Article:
The funerals of Mgr Xie Tingzhe and Mgr Li Jiantang show the government’s double standards
The first, an underground bishop not recognised by the government, was cremated and hurriedly buried. The faithful and priests were forbidden to attend the funeral Mass, and taking pictures at the service was banned. The second, a bishop with the official Church and a political advisor to the Chinese parliament, was exposed for several days honoured and his funeral was open to concelebrants and the faithful.
Rome (AsiaNews) – Rituals for the dead are a very important part of traditional Chinese culture, whose oldest religious aspect can be found in ancestor worship. However, China’s traditional culture has been overwhelmed more recently by communist ideology and a paranoia of power.
This is best exemplified in the different orders issued by the authorities and the Chinese Patriotic Catholic Association (CPCA) for the funeral of Mgr Paul Xie Tingzhe, bishop of Urumqi (Xinjiang), and that of Mgr Sylvester Li Jiantang, bishop of Taiyuan (Shanxi).
The two died 13 hours apart: the first at 8.30 am on Monday, the second at 6 pm on Sunday. Their stories are very similar. Both spent decades in forced labour camps, but the former never accepted to join the CPCA, whilst the latter did, in good faith, even though he tried to be always faithful to the precepts of evangelisation.
This difference has resulted in distinct funeral services. Mgr Xie was buried in a hurry without honours; Mgr Li was honoured in accordance with his rank.
First of all, the two bodies were treated differently. Mgr Xie’s remains were exposed to the devotion of the faithful for only 24 hours. Those of Mgr Li were exposed for days with a memorial Mass held today, and a funeral on Saturday in his native village of Gong'ergou.
Funeral services were also different. Two hours after Mgr Xie’s death, the Funeral Committee, prompted by local authorities, issued a statement in which it laid out exact instructions for the funeral. The bishop's body was not to be exposed after 15 August, it had to be cremated the following morning, the funeral Mass could not be longer than half an hour as was the burial ceremony in Urumqui’s Dongshan cemetery.
The Funeral Committee also ordered that only one priest, Fr Wang Hong, celebrate the funeral, and that Fr Li Zheng lead the burial ceremony. Two other priests – Fr Zhang Xuemin and Fr Song Zunshen - could be present at Mass, but they were not allowed to concelebrate.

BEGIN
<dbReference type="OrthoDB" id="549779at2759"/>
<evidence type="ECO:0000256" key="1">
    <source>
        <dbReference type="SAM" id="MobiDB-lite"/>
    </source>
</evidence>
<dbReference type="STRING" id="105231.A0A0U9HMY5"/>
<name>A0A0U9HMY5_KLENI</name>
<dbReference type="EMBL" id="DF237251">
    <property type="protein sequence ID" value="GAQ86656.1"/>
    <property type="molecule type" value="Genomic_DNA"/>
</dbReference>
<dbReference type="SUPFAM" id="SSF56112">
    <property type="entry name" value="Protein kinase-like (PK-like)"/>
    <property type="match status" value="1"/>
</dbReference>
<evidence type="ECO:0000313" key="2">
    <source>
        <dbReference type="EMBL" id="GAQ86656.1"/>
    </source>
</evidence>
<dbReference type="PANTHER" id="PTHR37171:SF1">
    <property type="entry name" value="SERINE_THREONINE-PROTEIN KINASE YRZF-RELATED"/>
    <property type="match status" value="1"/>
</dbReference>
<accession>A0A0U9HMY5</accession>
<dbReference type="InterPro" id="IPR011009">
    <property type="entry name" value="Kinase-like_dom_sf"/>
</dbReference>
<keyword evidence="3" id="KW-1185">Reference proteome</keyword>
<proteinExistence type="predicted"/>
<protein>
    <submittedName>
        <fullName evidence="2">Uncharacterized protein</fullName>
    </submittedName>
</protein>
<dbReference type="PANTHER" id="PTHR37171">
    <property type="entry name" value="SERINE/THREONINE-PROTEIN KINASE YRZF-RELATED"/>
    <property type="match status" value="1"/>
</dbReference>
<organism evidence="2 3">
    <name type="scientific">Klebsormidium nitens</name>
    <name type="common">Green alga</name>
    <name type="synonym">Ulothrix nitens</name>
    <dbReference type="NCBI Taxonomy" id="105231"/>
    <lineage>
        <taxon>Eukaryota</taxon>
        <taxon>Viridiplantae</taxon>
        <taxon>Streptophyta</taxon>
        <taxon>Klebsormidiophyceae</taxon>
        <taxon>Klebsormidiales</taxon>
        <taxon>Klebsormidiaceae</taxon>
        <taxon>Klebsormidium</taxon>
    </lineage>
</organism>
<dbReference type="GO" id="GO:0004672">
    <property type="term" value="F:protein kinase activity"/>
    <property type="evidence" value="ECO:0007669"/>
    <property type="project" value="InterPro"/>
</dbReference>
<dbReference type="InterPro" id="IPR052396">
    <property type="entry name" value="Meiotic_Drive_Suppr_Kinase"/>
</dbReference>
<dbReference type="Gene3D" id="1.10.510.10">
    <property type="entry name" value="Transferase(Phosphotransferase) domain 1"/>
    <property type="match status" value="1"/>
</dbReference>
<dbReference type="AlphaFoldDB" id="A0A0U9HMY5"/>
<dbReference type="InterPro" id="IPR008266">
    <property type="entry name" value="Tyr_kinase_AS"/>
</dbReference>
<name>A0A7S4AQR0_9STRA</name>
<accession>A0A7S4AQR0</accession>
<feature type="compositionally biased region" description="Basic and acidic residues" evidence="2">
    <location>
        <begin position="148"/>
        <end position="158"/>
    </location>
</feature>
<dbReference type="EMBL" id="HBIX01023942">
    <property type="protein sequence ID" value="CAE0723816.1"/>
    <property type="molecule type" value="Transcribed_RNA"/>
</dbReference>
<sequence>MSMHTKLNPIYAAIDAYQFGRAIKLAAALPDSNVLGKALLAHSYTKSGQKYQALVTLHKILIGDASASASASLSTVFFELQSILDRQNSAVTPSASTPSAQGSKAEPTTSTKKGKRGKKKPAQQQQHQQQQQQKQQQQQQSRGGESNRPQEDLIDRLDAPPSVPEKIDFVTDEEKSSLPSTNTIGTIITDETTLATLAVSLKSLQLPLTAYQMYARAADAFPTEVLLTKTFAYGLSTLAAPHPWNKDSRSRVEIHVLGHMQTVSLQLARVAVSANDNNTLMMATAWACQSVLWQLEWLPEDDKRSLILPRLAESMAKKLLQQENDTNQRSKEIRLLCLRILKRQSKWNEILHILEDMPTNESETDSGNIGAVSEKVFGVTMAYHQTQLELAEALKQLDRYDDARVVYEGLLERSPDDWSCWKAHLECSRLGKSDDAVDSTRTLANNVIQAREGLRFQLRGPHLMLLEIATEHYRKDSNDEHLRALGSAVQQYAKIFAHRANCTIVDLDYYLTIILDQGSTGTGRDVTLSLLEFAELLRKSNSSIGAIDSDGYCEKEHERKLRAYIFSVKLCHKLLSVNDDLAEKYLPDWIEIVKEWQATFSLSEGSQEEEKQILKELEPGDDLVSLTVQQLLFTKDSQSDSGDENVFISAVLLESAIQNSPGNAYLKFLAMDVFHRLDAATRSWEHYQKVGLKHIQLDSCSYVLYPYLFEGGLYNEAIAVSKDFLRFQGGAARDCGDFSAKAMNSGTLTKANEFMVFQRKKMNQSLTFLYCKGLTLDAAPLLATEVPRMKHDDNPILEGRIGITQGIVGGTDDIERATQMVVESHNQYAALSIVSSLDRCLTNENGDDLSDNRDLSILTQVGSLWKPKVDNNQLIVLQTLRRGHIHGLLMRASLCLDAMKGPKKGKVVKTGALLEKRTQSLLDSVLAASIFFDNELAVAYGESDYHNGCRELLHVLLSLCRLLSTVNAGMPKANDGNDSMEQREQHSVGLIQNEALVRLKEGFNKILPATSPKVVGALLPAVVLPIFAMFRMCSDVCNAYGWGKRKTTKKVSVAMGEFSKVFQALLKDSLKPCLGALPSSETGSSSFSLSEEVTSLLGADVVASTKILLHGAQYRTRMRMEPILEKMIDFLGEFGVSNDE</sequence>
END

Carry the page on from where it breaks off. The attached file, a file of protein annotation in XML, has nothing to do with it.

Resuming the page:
The diocese’s 26 priests, all spiritual sons of the bishop who set up the Urumqi Church from nothing, were not allowed in the cathedral. All but three had to remain in their respective parish under police watch. What is more, not only taking pictures or making videos during the service was banned, but the faithful were not allowed to take part in the Mass.
Yet during the two days of mourning, thousands of people, the bishop’s friends and ordinary Catholics, came to Urumqi. Unable to enter the cathedral, they filled Dongshan cemetery to show their respect to the deceased (pictures 1 and 2).
During the burial ceremony, plainclothes policemen kept a watch over the faithful to see if they obeyed orders. “The authorities did everything to demean the bishop as a person and devalue his influence in society,” a source from Urumqi told AsiaNews.
In contrast to Mgr Xie’s minimalist funeral, the bishop of Taiyuan was led on his last journey in a very solemn way. According to some reports, at least five to six thousand people came every day to honour the body in the cathedral. Rites and prayers were held every day. People were allowed to take pictures (pictures 3 and 4).
A Mass was held today in the cathedral, concelebrated by a number of priests whilst the funeral before the burial in his native village will take place on Saturday.
Bishop Li Jiantang is described as the "secretary of the Chinese Patriotic Catholic Association in Shanxi Province," and as "a member of the Chinese People's Political Consultative Conference", a body that advises the National People's Congress, China’s parliament. This blend of religion and politics earned him solemn honours.